Have To Be Good Manager To Be Effective
It is a matter of great discussion nowadays whether good managers can be effective leaders. An organization needs both good management and effective leadership to achieve business success, but in real life it is hard to find someone who has both. It is true that a good manager needs to be an effective leader, according to Pettinger (2001), leadership is one of the most important assets of management. However, leadership itself is a skill and not a profession. For example, the ex-Italian president Silvio Berlusconi was the leader of the country and of his political coalition, however, the day to day government managerial role was undertaken by his minister of economy, Giulio Tremonti. On the other hand, Sergio Marchionne, the CEO of Fiat and Chrysler Motor companies, takes both an active leadership and managing role in both companies. By having leadership skills, it is possible to be a good manager and an effective leader at the same time. In this essay I aim to give definitions of both leaders and managers as well as making a clear distinction between the two, followed by how the theory of leadership has changed over time, starting from ‘leaders are born’ to ‘leaders can be made’.
A manager can be defined as ‘To manage is to forecast and plan, to organize, to command, to coordinate and to control’ (Fayol, 1916) and that ‘management is a social process…the process consists of… planning, control, coordination and motivation’ (Brech, 1957). Buckingham highlights the matter to be a good manager as ‘there is one quality which distinguishes great managers from the rest, they find out people strength and capitalize on it’. On the other hand, ‘Leadership is the process in which an individual influences other group members towards the attainment of group or organizational goals’ (Shackleton, 1995). Adair (2002) says that a good leader is someone who people follow in good times as well as bad, because they are confident about his person, his ability and knowledge of his profession and because they matter to him.
There is a substantial difference between management and leadership, although some opinionists do say that they are diverse in concept but coincide significantly (ed. Thomas, 2008). John Kotter (1991) makes a clear distinction between managers and leaders. He says that, while manager thinking is based on typical planning and budgeting, without innovation or changes, they develop abilities to achieve plans by creating an organization structure and putting employees in them. By controlling and problem solving they ensure the plan is achieved.
On the other hand leaders bring change by fixing a vision in the future along with strategies to bring the changes needed to achieve that goal. They communicate new directions and create groups that understand the vision and strive to its achievement. They motivate and give a boost to people by satisfying their human needs and make them feel an important asset of the group.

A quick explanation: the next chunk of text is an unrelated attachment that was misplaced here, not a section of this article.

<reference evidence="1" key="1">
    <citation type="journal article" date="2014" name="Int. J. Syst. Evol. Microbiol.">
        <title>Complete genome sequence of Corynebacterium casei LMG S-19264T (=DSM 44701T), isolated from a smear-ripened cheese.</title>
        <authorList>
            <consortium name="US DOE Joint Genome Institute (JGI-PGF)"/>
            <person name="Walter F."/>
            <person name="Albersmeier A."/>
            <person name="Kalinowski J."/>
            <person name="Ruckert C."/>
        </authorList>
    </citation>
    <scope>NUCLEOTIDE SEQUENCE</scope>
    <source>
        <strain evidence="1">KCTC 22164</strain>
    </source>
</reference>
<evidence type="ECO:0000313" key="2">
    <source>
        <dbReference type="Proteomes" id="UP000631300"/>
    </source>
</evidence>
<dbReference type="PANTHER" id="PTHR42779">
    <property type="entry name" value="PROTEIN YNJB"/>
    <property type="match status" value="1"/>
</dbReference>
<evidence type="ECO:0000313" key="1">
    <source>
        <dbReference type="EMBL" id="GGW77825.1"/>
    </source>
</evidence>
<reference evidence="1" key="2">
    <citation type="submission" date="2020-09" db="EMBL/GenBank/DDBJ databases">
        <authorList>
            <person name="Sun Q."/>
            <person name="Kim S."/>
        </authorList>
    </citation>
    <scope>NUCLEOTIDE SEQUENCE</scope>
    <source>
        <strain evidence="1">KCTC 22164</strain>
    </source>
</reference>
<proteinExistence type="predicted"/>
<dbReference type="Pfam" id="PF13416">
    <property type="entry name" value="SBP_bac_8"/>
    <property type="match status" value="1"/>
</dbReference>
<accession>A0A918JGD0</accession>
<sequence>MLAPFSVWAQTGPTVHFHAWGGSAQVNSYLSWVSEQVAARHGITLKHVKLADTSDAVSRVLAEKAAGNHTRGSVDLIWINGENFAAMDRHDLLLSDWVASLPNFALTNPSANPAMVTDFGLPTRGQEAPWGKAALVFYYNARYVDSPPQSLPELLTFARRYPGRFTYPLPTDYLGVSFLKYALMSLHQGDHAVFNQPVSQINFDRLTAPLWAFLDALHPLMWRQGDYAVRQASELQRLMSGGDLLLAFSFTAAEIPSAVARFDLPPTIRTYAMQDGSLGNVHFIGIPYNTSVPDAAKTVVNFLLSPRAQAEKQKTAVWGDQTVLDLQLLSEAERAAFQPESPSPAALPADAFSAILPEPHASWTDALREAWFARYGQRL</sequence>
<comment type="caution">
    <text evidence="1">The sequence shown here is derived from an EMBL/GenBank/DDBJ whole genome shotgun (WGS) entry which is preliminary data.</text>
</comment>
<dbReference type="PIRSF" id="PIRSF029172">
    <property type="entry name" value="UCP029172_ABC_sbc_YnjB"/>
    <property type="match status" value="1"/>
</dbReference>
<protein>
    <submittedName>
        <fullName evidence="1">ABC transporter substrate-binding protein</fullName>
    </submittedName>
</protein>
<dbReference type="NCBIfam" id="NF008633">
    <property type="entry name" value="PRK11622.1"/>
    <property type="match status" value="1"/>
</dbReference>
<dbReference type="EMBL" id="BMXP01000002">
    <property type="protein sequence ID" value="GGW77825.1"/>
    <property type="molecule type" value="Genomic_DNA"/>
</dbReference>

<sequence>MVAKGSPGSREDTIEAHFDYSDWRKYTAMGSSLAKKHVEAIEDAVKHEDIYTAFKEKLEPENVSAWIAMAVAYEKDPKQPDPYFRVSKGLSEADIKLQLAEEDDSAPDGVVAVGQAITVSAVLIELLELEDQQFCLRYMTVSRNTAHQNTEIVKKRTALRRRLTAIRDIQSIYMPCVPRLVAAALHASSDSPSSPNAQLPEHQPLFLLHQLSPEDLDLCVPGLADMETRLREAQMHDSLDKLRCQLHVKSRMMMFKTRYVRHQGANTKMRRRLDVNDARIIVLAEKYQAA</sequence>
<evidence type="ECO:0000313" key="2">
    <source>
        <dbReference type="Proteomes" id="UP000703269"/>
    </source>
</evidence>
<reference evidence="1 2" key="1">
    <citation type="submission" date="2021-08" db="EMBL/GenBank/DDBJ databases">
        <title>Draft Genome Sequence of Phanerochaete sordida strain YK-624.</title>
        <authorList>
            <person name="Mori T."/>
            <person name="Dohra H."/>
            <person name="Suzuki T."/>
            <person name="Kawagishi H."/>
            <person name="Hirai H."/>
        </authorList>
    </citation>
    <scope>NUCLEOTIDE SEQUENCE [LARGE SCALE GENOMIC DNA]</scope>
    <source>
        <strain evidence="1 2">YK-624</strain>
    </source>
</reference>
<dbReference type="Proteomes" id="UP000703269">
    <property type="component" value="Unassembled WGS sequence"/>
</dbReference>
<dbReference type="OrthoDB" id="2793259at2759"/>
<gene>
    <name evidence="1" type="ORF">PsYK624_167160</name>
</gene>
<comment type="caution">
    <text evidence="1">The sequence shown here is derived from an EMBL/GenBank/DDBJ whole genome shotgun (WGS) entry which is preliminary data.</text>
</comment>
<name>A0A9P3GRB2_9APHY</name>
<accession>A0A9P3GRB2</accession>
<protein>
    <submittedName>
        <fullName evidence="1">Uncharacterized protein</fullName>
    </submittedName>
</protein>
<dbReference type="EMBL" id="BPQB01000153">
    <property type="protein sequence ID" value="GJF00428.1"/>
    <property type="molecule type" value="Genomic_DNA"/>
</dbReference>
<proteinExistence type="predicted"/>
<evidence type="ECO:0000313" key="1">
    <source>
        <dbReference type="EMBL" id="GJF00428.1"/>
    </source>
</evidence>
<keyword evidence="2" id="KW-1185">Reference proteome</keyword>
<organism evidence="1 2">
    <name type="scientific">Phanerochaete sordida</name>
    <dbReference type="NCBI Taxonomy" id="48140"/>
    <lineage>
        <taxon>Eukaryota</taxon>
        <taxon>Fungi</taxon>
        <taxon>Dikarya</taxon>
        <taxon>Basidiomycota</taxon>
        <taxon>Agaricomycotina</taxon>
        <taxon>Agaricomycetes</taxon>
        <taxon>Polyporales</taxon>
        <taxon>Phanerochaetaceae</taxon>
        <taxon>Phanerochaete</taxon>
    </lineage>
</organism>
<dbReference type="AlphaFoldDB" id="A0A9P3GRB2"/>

After many studies of managers and leaders were undertaken from all walks of life over time, it was concluded that ‘there are three main approaches to understanding leadership, like paths converging towards the mist-shrouded summit of a mountain: qualities, situational and functional. Each makes a vital contribution’ (Adair, 2002). Over time, other leadership theories had been introduced such as style, transactional and transformational theories.
Traits and characteristics of leadership
The studies of Classical Management were based on the fact that good managers were successful as a result of their personal qualities, hence leadership studies were focused on personal qualities. Drucker (1955) said that there are no substitutes for leadership because of its absolute importance, it cannot be created, taught or learned. Thus, the earlier ideology in leadership was that leaders are born and cannot be made. According to Adair (ed. Thomas, 2008), the traits and characteristics of leadership are enthusiasm, integrity, toughness, fairness, warmth and confidence.
Moving forward in time, it was discovered that the theme of leadership, according to Cole (2004), was a matter of specific behaviours of the leader at work rather than of personality, thus contradicting the Trait theory. Both management and leadership are involved in the behavioural style theories. The main difference was based on authoritarian versus democratic style and people versus task oriented. One of the greatest contributors of authoritarian-democratic style is McGregor (1960) with his Theory X and Theory Y. The Theory X represents the authoritarian manager, sever, tyrannical and does rigid controls with punishment-reward system. On the other hand, the Theory Y represents the democratic manager, who is permissive and believes that workers can control themselves. This theory implies that a manager can choose to be authoritarian or democratic, and that the ideal style is the democratic one. A disadvantage of this style theory is that they pay attention to the leader’s behaviour, neglecting other elements such as importance of the task, the internal situation of the group and the abilities of the individuals.